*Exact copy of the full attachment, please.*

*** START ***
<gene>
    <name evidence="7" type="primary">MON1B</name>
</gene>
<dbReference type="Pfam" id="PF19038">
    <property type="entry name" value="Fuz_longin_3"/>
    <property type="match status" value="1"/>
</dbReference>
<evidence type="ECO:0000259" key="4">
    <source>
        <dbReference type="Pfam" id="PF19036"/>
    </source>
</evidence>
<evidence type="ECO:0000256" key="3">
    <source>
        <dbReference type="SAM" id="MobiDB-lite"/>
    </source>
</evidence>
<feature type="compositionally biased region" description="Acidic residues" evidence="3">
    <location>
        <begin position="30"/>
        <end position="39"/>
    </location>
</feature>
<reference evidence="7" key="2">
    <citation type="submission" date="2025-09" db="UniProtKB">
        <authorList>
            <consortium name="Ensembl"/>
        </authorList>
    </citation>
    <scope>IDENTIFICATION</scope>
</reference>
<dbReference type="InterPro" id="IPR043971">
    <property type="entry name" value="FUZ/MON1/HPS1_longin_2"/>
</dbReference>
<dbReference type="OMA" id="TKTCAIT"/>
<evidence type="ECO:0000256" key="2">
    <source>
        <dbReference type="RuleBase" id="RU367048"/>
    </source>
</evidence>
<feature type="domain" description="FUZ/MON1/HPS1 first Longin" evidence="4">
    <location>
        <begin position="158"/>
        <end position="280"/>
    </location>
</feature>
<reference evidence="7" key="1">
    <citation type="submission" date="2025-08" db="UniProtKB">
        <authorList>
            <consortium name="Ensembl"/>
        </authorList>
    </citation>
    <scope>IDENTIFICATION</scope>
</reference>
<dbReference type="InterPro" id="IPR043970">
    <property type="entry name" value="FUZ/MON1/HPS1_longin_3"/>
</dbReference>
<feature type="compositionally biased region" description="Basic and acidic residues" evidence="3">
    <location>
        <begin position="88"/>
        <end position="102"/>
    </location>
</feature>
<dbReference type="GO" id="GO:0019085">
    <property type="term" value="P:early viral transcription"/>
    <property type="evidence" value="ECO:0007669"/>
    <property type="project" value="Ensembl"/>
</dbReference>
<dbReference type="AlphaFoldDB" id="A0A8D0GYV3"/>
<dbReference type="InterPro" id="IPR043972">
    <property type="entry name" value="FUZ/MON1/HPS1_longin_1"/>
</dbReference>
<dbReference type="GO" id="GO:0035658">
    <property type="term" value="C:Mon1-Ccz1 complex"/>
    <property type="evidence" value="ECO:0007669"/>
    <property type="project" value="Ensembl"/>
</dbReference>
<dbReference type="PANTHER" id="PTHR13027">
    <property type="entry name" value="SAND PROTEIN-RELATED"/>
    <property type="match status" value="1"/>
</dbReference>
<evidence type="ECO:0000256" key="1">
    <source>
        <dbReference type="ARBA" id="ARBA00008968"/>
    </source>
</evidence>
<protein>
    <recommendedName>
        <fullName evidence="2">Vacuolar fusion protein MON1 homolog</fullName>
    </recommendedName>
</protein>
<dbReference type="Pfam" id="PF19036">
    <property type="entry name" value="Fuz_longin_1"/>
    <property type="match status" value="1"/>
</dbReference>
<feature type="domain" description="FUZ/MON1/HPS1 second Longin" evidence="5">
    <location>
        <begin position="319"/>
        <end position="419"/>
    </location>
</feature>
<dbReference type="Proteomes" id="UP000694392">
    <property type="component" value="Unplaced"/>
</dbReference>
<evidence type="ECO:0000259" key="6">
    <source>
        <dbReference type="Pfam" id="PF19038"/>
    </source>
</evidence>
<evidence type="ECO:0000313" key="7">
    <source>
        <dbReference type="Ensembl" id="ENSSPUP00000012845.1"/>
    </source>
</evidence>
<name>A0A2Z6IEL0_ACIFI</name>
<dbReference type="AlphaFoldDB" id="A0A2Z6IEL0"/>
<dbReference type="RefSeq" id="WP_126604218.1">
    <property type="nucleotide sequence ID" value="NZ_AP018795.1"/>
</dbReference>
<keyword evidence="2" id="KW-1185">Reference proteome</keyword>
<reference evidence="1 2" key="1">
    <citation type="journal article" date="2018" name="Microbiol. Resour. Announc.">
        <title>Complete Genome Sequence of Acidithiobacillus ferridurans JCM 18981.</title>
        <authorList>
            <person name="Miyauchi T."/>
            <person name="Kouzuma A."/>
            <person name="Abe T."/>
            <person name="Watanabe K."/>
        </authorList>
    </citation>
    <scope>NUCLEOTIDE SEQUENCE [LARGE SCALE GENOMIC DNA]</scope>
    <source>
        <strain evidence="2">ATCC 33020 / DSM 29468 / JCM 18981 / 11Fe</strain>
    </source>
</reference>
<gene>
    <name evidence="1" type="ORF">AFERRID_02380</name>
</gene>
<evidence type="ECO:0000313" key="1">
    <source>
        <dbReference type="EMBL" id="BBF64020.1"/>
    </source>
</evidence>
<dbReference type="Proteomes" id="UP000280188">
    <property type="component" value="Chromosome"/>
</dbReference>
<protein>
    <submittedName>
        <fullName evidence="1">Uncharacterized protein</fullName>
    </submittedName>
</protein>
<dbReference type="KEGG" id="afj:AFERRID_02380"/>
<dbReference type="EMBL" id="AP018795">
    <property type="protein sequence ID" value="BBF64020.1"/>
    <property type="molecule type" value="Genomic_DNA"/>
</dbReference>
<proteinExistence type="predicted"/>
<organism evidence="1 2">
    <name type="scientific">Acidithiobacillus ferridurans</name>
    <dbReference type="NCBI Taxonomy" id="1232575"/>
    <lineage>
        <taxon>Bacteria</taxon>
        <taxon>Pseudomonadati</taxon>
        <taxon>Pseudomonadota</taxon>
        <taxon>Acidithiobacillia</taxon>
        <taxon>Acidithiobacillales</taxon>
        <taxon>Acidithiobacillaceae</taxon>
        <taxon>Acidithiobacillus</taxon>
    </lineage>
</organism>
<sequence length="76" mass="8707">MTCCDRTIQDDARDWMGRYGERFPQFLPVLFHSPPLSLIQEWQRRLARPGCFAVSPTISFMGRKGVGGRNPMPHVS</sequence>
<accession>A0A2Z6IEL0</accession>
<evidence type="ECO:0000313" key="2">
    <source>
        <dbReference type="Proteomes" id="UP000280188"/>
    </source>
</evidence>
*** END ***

<gene>
    <name evidence="7" type="primary">MON1B</name>
</gene>
<dbReference type="Pfam" id="PF19038">
    <property type="entry name" value="Fuz_longin_3"/>
    <property type="match status" value="1"/>
</dbReference>
<evidence type="ECO:0000259" key="4">
    <source>
        <dbReference type="Pfam" id="PF19036"/>
    </source>
</evidence>
<evidence type="ECO:0000256" key="3">
    <source>
        <dbReference type="SAM" id="MobiDB-lite"/>
    </source>
</evidence>
<feature type="compositionally biased region" description="Acidic residues" evidence="3">
    <location>
        <begin position="30"/>
        <end position="39"/>
    </location>
</feature>
<reference evidence="7" key="2">
    <citation type="submission" date="2025-09" db="UniProtKB">
        <authorList>
            <consortium name="Ensembl"/>
        </authorList>
    </citation>
    <scope>IDENTIFICATION</scope>
</reference>
<dbReference type="InterPro" id="IPR043971">
    <property type="entry name" value="FUZ/MON1/HPS1_longin_2"/>
</dbReference>
<dbReference type="OMA" id="TKTCAIT"/>
<evidence type="ECO:0000256" key="2">
    <source>
        <dbReference type="RuleBase" id="RU367048"/>
    </source>
</evidence>
<feature type="domain" description="FUZ/MON1/HPS1 first Longin" evidence="4">
    <location>
        <begin position="158"/>
        <end position="280"/>
    </location>
</feature>
<reference evidence="7" key="1">
    <citation type="submission" date="2025-08" db="UniProtKB">
        <authorList>
            <consortium name="Ensembl"/>
        </authorList>
    </citation>
    <scope>IDENTIFICATION</scope>
</reference>
<dbReference type="InterPro" id="IPR043970">
    <property type="entry name" value="FUZ/MON1/HPS1_longin_3"/>
</dbReference>
<feature type="compositionally biased region" description="Basic and acidic residues" evidence="3">
    <location>
        <begin position="88"/>
        <end position="102"/>
    </location>
</feature>
<dbReference type="GO" id="GO:0019085">
    <property type="term" value="P:early viral transcription"/>
    <property type="evidence" value="ECO:0007669"/>
    <property type="project" value="Ensembl"/>
</dbReference>
<dbReference type="AlphaFoldDB" id="A0A8D0GYV3"/>
<dbReference type="InterPro" id="IPR043972">
    <property type="entry name" value="FUZ/MON1/HPS1_longin_1"/>
</dbReference>
<dbReference type="GO" id="GO:0035658">
    <property type="term" value="C:Mon1-Ccz1 complex"/>
    <property type="evidence" value="ECO:0007669"/>
    <property type="project" value="Ensembl"/>
</dbReference>
<dbReference type="PANTHER" id="PTHR13027">
    <property type="entry name" value="SAND PROTEIN-RELATED"/>
    <property type="match status" value="1"/>
</dbReference>
<evidence type="ECO:0000256" key="1">
    <source>
        <dbReference type="ARBA" id="ARBA00008968"/>
    </source>
</evidence>
<protein>
    <recommendedName>
        <fullName evidence="2">Vacuolar fusion protein MON1 homolog</fullName>
    </recommendedName>
</protein>
<dbReference type="Pfam" id="PF19036">
    <property type="entry name" value="Fuz_longin_1"/>
    <property type="match status" value="1"/>
</dbReference>
<feature type="domain" description="FUZ/MON1/HPS1 second Longin" evidence="5">
    <location>
        <begin position="319"/>
        <end position="419"/>
    </location>
</feature>
<dbReference type="Proteomes" id="UP000694392">
    <property type="component" value="Unplaced"/>
</dbReference>
<evidence type="ECO:0000259" key="6">
    <source>
        <dbReference type="Pfam" id="PF19038"/>
    </source>
</evidence>
<evidence type="ECO:0000313" key="7">
    <source>
        <dbReference type="Ensembl" id="ENSSPUP00000012845.1"/>
    </source>
</evidence>
<name>A0A2Z6IEL0_ACIFI</name>
<dbReference type="AlphaFoldDB" id="A0A2Z6IEL0"/>
<dbReference type="RefSeq" id="WP_126604218.1">
    <property type="nucleotide sequence ID" value="NZ_AP018795.1"/>
</dbReference>
<keyword evidence="2" id="KW-1185">Reference proteome</keyword>
<reference evidence="1 2" key="1">
    <citation type="journal article" date="2018" name="Microbiol. Resour. Announc.">
        <title>Complete Genome Sequence of Acidithiobacillus ferridurans JCM 18981.</title>
        <authorList>
            <person name="Miyauchi T."/>
            <person name="Kouzuma A."/>
            <person name="Abe T."/>
            <person name="Watanabe K."/>
        </authorList>
    </citation>
    <scope>NUCLEOTIDE SEQUENCE [LARGE SCALE GENOMIC DNA]</scope>
    <source>
        <strain evidence="2">ATCC 33020 / DSM 29468 / JCM 18981 / 11Fe</strain>
    </source>
</reference>
<gene>
    <name evidence="1" type="ORF">AFERRID_02380</name>
</gene>
<evidence type="ECO:0000313" key="1">
    <source>
        <dbReference type="EMBL" id="BBF64020.1"/>
    </source>
</evidence>
<dbReference type="Proteomes" id="UP000280188">
    <property type="component" value="Chromosome"/>
</dbReference>
<protein>
    <submittedName>
        <fullName evidence="1">Uncharacterized protein</fullName>
    </submittedName>
</protein>
<dbReference type="KEGG" id="afj:AFERRID_02380"/>
<dbReference type="EMBL" id="AP018795">
    <property type="protein sequence ID" value="BBF64020.1"/>
    <property type="molecule type" value="Genomic_DNA"/>
</dbReference>
<proteinExistence type="predicted"/>
<organism evidence="1 2">
    <name type="scientific">Acidithiobacillus ferridurans</name>
    <dbReference type="NCBI Taxonomy" id="1232575"/>
    <lineage>
        <taxon>Bacteria</taxon>
        <taxon>Pseudomonadati</taxon>
        <taxon>Pseudomonadota</taxon>
        <taxon>Acidithiobacillia</taxon>
        <taxon>Acidithiobacillales</taxon>
        <taxon>Acidithiobacillaceae</taxon>
        <taxon>Acidithiobacillus</taxon>
    </lineage>
</organism>
<sequence length="76" mass="8707">MTCCDRTIQDDARDWMGRYGERFPQFLPVLFHSPPLSLIQEWQRRLARPGCFAVSPTISFMGRKGVGGRNPMPHVS</sequence>
<accession>A0A2Z6IEL0</accession>
<evidence type="ECO:0000313" key="2">
    <source>
        <dbReference type="Proteomes" id="UP000280188"/>
    </source>
</evidence>